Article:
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Planning for Change in Rural Ontario: Using Visual Q-methodology to Explore Landscape Preference

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Title: Planning for Change in Rural Ontario: Using Visual Q-methodology to Explore Landscape Preference
Author: Hempel, Anna
Department: School of Environmental Design and Rural Development
Program: Rural Studies
Advisor: Landman, Karen
Abstract: This study explored residents’ visual landscape preferences and values in the case study area of Grey, Bruce and Huron Counties in Ontario, Canada. Without a clear understanding of how landscapes are perceived by different groups of citizens, it is difficult to deliberate issues of aesthetics and landscape character when planning for future landscape changes, limiting opportunities for meaningful community engagement. The goals of the research were to develop new techniques to explore people’s subjective perception of the landscape, and of significant changes to that landscape as wind energy infrastructure is rapidly expanding in the region. First, an innovative Visual Q-methodology technique was designed to examine citizens’ beliefs and preferences about visual landscape character. The study used 35 watercolour paintings, created by the researcher, to elicit landscape preferences from a diverse group of 82 participants who ranked the images in order of preference. Four key factors emerged from an analysis of the results. Interpretation of these unique archetypal patterns provided a window to understand divergent ‘ways of seeing’ the same landscape, and how cultural (learned) and biological (innate) processes influence perceptions. Second, participants’ aesthetic responses to wind energy landscape scenarios were examined. The paintings used in the first study were modified to show wind turbines in varying settings, and were ranked in order of preference by the participants. Three factors emerged describing common patterns of how participants perceive wind energy landscapes. These findings also provided new information about sites for development that are most likely to be congruent and respectful of place-identity. Third, an experimental participatory mapping workshop was conducted to determine whether the results of the visual landscape-preference research might foster knowledge sharing and deliberation about diverse subjective values in a practical planning exercise. Using constraint-mapping techniques, 27 participants (planners, elected officials, wind developers, researchers and lay citizens) collaborated on identifying most- and least-preferred zones for future wind energy development. This study concludes that how we adapt to changing landscapes differs because of deeply rooted but differing place identities, but also that common ground is possible in a planning context when accommodating diverse landscape preferences.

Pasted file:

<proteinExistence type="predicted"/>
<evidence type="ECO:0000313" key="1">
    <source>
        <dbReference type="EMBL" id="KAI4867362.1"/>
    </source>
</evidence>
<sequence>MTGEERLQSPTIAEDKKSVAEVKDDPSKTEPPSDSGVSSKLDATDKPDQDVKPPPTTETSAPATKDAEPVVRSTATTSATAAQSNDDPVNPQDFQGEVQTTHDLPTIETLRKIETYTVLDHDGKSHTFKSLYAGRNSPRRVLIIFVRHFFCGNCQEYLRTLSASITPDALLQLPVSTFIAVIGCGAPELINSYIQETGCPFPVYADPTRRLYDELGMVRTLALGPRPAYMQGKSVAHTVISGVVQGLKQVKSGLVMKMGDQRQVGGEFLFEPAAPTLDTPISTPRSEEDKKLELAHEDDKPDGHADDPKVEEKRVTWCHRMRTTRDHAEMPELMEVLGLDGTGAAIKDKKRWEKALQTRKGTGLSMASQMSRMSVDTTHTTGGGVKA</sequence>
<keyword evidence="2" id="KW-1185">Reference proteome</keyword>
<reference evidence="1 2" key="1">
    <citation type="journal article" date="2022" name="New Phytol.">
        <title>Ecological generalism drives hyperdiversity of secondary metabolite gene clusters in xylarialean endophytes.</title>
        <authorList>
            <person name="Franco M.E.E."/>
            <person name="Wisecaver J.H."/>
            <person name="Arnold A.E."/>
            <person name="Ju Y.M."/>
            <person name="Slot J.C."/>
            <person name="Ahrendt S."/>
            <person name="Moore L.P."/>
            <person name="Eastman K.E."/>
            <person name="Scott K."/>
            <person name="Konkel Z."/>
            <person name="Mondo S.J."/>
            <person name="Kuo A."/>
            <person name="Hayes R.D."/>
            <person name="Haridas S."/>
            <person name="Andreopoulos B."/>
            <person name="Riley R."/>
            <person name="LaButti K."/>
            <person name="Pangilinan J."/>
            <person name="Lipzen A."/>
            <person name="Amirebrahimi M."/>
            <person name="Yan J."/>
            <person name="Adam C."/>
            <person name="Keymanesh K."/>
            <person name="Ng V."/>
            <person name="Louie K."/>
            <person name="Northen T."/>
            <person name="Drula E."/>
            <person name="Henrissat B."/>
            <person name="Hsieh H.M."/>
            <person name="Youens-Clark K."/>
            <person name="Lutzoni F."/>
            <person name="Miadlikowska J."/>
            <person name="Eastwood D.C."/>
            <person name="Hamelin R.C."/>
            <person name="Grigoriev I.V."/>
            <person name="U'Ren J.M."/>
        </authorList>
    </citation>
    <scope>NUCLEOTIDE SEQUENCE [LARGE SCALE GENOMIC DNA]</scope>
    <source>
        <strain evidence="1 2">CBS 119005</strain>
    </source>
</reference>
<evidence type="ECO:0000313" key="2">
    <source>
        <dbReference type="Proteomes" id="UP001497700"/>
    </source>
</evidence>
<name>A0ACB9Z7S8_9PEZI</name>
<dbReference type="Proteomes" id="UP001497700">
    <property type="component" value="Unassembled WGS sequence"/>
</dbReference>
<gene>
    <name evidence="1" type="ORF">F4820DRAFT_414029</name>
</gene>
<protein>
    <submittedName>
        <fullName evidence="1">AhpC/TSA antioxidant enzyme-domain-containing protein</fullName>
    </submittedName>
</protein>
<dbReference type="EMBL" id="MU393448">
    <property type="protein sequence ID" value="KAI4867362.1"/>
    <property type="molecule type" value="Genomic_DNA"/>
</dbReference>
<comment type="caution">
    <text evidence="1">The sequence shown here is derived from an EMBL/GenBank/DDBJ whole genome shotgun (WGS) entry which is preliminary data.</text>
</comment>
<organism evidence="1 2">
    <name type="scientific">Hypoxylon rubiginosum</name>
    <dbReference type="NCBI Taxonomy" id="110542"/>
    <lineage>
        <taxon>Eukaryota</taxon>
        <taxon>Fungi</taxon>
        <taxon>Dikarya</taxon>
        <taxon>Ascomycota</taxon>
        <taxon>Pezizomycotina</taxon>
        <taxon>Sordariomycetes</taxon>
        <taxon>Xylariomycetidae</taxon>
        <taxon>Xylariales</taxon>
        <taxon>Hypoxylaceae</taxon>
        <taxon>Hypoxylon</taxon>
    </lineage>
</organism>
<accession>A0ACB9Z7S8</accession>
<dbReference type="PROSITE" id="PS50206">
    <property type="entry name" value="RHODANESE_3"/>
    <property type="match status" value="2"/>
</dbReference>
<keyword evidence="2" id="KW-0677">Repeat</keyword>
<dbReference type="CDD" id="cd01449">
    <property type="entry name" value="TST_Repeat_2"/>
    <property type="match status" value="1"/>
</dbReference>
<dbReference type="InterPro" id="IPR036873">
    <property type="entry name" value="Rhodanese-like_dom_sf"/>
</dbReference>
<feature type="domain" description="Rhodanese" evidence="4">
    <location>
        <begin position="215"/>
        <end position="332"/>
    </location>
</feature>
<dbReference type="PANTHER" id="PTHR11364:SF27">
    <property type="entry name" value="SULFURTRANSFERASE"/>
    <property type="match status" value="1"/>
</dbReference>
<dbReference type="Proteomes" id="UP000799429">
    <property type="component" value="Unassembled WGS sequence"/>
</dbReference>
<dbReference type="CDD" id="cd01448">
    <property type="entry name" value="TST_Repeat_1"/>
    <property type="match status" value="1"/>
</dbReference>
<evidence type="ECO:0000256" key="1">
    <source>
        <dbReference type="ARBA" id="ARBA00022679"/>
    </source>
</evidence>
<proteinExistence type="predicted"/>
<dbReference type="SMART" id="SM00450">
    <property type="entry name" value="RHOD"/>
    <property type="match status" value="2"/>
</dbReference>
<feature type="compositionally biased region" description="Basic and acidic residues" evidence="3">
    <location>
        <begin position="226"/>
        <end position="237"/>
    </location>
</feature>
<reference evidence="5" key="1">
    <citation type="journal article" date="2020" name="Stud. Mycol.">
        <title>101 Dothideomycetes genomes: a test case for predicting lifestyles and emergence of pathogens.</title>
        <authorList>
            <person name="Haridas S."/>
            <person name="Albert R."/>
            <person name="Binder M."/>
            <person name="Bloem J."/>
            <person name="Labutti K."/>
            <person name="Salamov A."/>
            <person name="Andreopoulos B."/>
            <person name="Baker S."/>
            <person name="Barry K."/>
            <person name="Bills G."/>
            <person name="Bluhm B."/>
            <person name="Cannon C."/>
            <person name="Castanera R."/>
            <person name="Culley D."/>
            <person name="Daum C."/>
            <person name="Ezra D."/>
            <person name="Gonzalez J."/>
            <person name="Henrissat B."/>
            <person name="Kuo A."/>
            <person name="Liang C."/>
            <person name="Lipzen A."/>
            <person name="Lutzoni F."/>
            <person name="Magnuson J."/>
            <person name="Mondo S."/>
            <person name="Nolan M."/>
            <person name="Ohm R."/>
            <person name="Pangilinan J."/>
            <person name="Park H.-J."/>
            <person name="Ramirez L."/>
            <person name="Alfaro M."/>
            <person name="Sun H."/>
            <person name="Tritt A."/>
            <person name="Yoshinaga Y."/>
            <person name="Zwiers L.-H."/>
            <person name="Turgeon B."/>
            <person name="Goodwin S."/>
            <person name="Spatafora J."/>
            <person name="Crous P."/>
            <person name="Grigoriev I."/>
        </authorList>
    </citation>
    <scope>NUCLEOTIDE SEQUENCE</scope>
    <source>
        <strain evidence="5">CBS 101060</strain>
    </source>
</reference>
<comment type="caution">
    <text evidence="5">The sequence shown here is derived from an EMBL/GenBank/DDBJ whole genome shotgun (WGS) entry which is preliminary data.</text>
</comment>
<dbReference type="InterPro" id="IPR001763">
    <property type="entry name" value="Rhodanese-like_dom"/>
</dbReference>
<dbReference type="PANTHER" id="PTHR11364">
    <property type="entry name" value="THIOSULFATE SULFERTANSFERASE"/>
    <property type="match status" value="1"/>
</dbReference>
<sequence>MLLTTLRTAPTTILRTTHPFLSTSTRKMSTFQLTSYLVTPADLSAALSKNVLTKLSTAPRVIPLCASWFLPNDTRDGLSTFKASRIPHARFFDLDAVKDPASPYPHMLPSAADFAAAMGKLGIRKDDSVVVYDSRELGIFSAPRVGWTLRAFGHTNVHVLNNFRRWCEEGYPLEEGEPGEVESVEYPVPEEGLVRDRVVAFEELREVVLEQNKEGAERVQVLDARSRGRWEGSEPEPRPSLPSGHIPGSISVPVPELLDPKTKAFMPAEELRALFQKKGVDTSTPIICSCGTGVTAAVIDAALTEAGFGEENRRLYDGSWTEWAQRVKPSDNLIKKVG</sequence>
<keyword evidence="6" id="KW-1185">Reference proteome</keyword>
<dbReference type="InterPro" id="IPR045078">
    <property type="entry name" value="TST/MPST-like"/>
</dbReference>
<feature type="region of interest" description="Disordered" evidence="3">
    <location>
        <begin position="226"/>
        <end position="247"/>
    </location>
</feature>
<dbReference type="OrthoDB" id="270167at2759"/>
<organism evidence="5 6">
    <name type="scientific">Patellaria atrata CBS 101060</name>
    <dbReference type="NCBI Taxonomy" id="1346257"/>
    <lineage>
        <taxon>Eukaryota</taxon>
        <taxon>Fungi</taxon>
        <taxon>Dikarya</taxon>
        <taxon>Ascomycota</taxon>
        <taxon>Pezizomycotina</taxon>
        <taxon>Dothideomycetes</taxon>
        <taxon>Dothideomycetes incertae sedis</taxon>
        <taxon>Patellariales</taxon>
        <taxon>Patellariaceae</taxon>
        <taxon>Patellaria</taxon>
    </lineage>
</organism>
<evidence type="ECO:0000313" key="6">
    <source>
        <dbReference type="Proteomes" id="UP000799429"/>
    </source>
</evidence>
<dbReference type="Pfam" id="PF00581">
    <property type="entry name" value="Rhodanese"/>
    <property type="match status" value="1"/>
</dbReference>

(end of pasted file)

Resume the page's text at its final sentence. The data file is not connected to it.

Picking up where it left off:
Date: 2017-04
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